APS & TEMED in acid gels

Elizabeth Rogers erogers at umbc.edu
Thu Jan 23 09:14:26 EST 1997

On 22 Jan 1997, Bernard Murray wrote:

> In article <1997Jan22.123448.9875 at news.iup.edu>, jford at grove.iup.edu says...
> >
> >If you can the amounts of APS and TEMED, you will change the kinetics of 
> >gelation (great, that's what you want).
> Agreed.  You can also control kinetics by changing the temperature.
> >  You will also change the porosity of 
> >the gel - the relative amount of cross-linking.
> Is this really true?  I was under the impression that the porosity
> was governed by the % acrylamide and by the ratio of acrylamide/bis
> (or other cross-linker).  The concentration of TEMED and/or persulphate
> shouldn't have any effect unless they become limiting - so that the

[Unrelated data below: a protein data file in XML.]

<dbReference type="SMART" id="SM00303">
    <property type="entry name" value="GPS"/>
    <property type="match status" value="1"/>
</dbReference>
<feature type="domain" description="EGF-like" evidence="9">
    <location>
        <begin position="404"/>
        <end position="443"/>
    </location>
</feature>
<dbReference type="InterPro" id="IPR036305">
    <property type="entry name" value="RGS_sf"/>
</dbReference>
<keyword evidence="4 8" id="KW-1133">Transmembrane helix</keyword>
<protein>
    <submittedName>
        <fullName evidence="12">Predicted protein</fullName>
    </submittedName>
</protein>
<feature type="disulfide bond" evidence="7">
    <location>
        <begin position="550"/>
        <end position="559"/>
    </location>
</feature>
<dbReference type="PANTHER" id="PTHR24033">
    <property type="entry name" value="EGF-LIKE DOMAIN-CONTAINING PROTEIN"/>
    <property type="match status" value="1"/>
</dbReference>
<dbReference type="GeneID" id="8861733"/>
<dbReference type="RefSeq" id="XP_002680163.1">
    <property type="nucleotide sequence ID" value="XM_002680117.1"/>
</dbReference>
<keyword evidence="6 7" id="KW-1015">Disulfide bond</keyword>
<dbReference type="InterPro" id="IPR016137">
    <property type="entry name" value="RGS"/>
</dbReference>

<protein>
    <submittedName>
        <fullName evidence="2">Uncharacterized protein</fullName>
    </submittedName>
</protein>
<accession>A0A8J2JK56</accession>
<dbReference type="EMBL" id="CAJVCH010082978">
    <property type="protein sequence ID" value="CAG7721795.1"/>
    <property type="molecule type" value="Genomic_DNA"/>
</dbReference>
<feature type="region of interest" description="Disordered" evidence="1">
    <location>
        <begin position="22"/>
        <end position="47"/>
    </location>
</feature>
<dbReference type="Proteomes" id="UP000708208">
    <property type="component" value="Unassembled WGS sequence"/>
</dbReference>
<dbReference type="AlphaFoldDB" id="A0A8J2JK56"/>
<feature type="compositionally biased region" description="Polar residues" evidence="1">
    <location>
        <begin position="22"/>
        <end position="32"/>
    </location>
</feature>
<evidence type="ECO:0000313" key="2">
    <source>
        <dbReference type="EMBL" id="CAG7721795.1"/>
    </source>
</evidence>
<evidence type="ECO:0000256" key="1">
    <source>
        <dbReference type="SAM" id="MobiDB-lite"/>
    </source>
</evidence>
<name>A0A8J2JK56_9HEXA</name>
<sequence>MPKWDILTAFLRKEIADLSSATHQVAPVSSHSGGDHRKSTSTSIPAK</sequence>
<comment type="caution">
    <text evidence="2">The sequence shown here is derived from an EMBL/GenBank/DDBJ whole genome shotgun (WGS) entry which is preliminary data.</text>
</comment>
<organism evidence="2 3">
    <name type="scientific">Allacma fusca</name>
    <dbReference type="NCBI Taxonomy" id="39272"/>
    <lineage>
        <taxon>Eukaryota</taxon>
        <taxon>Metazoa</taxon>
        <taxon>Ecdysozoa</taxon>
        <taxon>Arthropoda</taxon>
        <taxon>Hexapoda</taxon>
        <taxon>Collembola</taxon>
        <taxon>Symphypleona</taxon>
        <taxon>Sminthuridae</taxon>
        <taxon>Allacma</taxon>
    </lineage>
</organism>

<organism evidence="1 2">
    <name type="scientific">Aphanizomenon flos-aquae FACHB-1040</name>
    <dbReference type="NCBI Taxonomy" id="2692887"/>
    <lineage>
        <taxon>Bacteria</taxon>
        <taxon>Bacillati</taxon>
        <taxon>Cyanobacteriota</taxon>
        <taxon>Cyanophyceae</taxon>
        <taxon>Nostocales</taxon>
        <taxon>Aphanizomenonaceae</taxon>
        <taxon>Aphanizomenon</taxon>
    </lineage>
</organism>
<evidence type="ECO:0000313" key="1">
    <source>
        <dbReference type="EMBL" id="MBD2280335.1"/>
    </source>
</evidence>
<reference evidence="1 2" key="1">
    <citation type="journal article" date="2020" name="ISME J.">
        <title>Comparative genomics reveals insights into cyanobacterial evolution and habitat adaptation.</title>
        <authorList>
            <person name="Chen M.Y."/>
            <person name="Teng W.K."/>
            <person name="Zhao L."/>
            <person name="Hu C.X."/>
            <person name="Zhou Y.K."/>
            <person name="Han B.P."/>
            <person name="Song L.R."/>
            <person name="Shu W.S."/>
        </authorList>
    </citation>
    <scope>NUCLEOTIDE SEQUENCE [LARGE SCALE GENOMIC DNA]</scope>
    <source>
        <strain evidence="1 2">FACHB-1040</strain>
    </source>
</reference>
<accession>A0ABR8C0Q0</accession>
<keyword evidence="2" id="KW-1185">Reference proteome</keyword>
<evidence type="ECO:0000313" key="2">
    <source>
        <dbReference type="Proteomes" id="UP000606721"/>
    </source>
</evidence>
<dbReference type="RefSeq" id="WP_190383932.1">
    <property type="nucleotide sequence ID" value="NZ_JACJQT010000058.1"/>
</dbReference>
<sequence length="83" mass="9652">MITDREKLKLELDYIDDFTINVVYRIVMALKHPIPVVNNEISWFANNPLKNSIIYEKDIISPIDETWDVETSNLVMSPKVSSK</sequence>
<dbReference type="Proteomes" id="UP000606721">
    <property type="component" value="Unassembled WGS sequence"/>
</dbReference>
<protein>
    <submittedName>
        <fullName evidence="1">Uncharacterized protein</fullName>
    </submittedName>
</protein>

> gel fails to polymerise completely no matter how long it is left.
> Since they only catalyse the polymerisation of the acrylamide monomer
> they play no real role in the eventual structure of the gel.
> 	Can someone correct or confirm my assumption?
> 		Bernard
> Bernard Murray, Ph.D.
> bernard at elsie.nci.nih.gov (National Cancer Institute, NIH, Bethesda MD, USA)
>Yes, the amt of initiators DOES affect the gel.  Increasing the amt of
TEMED and APS shortens the polymer chain length.  In extreme cases excess
initiator can produce a gel solution which does not appear to polymerize
at all.  This from  Bio-Rad bulletin 1156.  On the other hand, I routinely
add extra TEMED to speed up my sequencing gel polymerization without any
apparent effects.  Depends on how analytical your gel has to be I guess.

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